Thursday, April 18, 2013

Treaty Walk Thang by Kelli Daigneault

Kelli is one of my grade ten students. She wrote this piece for her Treaty Walks Assignment last fall.

September 15th, 1874 was a momentous occasion, the signing of Treaty 4. Now fast forward 138 years to September 15th, 2012, and here I stand in the same valley that very treaty was signed. It's embedded in my heritage as an Indigenous person, but also as a Canadian Citizen. We're all treaty people right? We must be, because the mix of people on these grounds is astounding. I adjust as I step off the bus, taking in the glorious smell of Bannock, as the teachers begin telling us about our day. We're told to experience as much as we can and meet for Trivia at 10am. As they finish I head off and begin wandering the grounds. I take notice of the many tipis and begin to wonder, "How'd it be like to sleep in those? Maybe I should try it sometime..." I get snapped back into reality as one of the ladies smoking meat waves to me, I politely wave back as I continue on.
                Some time passes and Mrs. Koops began gathering us for Trivia. I am so prepared! Or am I? I mean I like to believe I know quite a bit about my heritage, but is that the truth? Do any of us really have the knowledge we think we do about First Nation's heritage? I mean after Canada's many attempts at Assimilation... But now's not time for that! We must win the Trivia! The game begins, we're in an intense battle between ourselves, Standing Buffalo, and Pasqua. We try our hardest but in the end we still loose. Oh well, you win some you lose some, right? And I'm quite proud since I knew the correct answer to about 80% of the questions.
                Mrs. Koops dismisses us to wander the grounds and try different things until it's time to return to the school. I begin to walk when I'm assaulted by the delicious smells wavering through the air as many begin to grab lunch. Well 11am is an okay time for lunch. I walk to my favorite stand that's often on the Pow-wow trails and order a Taco in a Bag. Yum! I love them!
                As I finish my lunch one of the organizers for Lacrosse asks a group of kids from the school if we'd like to play Lacrosse, we generally all agree. I watch my classmates learn the basics of Lacrosse and realise, "This is one of the things my ancestors did for fun! Whoa." By the time I snap back to reality the game is well in swing. I laugh at Mrs. Koops’ completive nature as she and Talia try with defence against some of the guys. The game continues until another group of students come to play, and we dismantle heading off again.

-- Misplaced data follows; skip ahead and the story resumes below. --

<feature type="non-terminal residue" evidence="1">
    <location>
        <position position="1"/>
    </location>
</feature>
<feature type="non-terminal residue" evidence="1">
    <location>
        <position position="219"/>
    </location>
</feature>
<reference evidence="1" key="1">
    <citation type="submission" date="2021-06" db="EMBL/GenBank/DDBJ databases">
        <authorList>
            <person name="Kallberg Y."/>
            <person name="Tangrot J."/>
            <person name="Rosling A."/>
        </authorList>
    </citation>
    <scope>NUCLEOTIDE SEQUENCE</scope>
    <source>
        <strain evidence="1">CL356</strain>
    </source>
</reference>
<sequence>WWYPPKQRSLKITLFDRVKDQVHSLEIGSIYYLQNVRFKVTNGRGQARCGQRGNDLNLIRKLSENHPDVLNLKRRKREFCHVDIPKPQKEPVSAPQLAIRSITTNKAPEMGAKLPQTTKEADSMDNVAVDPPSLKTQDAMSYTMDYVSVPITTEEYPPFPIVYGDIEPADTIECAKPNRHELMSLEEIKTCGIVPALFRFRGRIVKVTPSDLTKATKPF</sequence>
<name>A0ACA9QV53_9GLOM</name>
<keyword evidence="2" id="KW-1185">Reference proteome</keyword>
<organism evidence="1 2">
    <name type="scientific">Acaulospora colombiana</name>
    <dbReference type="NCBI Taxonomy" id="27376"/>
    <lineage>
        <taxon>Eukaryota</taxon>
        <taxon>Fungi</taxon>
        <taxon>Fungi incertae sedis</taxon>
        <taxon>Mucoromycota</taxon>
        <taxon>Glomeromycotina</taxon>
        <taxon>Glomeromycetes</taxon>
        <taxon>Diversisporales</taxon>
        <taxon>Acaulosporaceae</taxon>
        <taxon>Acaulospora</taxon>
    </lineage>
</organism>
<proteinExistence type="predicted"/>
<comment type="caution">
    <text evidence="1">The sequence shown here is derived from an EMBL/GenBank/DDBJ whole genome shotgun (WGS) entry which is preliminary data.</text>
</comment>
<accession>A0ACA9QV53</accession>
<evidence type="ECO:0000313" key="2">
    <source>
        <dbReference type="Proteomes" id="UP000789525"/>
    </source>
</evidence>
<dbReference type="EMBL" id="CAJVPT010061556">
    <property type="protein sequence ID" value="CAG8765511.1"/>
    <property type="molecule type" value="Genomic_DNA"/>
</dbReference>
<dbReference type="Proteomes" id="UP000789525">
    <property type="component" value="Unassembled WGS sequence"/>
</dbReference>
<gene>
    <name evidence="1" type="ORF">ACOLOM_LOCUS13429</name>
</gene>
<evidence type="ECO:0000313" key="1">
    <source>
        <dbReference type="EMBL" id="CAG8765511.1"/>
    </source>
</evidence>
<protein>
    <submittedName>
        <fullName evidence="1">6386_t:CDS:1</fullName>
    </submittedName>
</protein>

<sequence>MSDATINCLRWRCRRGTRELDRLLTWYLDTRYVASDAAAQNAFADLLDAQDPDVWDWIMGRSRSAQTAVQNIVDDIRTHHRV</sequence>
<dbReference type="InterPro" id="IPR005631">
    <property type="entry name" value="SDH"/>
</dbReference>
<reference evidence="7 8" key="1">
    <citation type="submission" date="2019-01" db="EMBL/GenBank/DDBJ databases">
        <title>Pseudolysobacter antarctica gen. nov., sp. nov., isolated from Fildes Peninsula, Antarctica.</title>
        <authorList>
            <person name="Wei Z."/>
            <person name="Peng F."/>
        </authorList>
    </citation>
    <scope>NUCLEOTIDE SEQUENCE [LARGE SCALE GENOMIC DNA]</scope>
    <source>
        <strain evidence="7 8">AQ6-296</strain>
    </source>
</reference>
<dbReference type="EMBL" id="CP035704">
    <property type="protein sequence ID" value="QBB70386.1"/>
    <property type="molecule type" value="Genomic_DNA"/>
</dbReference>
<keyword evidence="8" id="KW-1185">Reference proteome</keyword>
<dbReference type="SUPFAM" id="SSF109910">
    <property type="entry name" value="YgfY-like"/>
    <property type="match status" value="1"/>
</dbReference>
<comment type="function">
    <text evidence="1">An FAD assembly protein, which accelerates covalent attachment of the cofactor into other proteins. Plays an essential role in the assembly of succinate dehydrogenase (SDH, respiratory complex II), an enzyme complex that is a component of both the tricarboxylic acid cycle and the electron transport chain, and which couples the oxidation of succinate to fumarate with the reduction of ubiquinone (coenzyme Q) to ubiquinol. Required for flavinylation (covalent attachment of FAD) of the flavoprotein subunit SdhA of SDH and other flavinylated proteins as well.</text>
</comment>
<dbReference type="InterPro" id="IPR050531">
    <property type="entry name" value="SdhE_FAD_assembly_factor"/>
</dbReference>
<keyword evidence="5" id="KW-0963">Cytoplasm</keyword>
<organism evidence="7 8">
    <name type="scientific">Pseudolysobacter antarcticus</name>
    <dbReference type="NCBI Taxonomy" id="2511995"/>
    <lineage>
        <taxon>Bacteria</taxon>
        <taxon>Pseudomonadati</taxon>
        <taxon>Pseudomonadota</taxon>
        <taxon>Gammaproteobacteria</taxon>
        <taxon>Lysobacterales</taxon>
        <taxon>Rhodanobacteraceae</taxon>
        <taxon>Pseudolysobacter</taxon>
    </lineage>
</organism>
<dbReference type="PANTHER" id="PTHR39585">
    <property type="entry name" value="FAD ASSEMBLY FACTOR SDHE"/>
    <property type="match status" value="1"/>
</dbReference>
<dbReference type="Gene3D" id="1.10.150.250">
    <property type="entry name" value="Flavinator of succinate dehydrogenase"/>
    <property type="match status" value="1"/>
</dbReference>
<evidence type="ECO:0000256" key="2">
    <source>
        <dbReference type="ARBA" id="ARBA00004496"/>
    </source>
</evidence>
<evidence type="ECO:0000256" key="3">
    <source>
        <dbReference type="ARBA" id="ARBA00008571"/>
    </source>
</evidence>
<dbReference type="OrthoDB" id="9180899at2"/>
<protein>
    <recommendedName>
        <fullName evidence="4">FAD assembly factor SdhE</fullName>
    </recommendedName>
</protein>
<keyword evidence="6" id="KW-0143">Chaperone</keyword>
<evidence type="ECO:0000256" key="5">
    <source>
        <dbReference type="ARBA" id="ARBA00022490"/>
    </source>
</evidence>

I continue my wandering; with all my wandering I'm like a chicken with its head cut off! Oh well... I notice people gathering once again in the center and I soon notice they're forming a Round Dance. I prompt Serina and Nathan to join the Round Dance with me. It is a Friendship Dance after all! As we Round Dance I begin wondering if my ancestors tried to get the settlers to join them in a Round Dance. I think they would, it's quite an easy dance to do, and so very symbolic.
                The dance subsides and the day is about to do the same, but not before I shoot an arrow! I jog to the shooting area and get in-line. I get to the front of the line and set up my arrow on the bow. I take a deep breath and aim for the fox target. Whoosh. I missed. I joking tell Serina, "I'd go hungry if I had to hunt like this!" She laughs as I prep my other arrow, and aim. I inhale and shoot. Whoosh. I hit it's leg. Closer, but I'd still go hungry. I set up my last arrow as I hear the teachers calling the students to make their ways to the bus. I aim, close my eyes and shoot. Everything seems to go silent, and I open my eyes and I get a good hit in the stomach. "Tonight, we eat!" I triumphantly say as I set down my bow. Serina just face palms at my stupidity and tells me to hurry and grab my arrows so we can get to the bus.
                We walk towards the bus and I just think about my day. On this day, 138 years ago, Treaty 4 was signed, without it I wouldn't be here today. Not only because this day was made to remember that treaty, but because Canada would not be here, and my people, the Metis, would not be.



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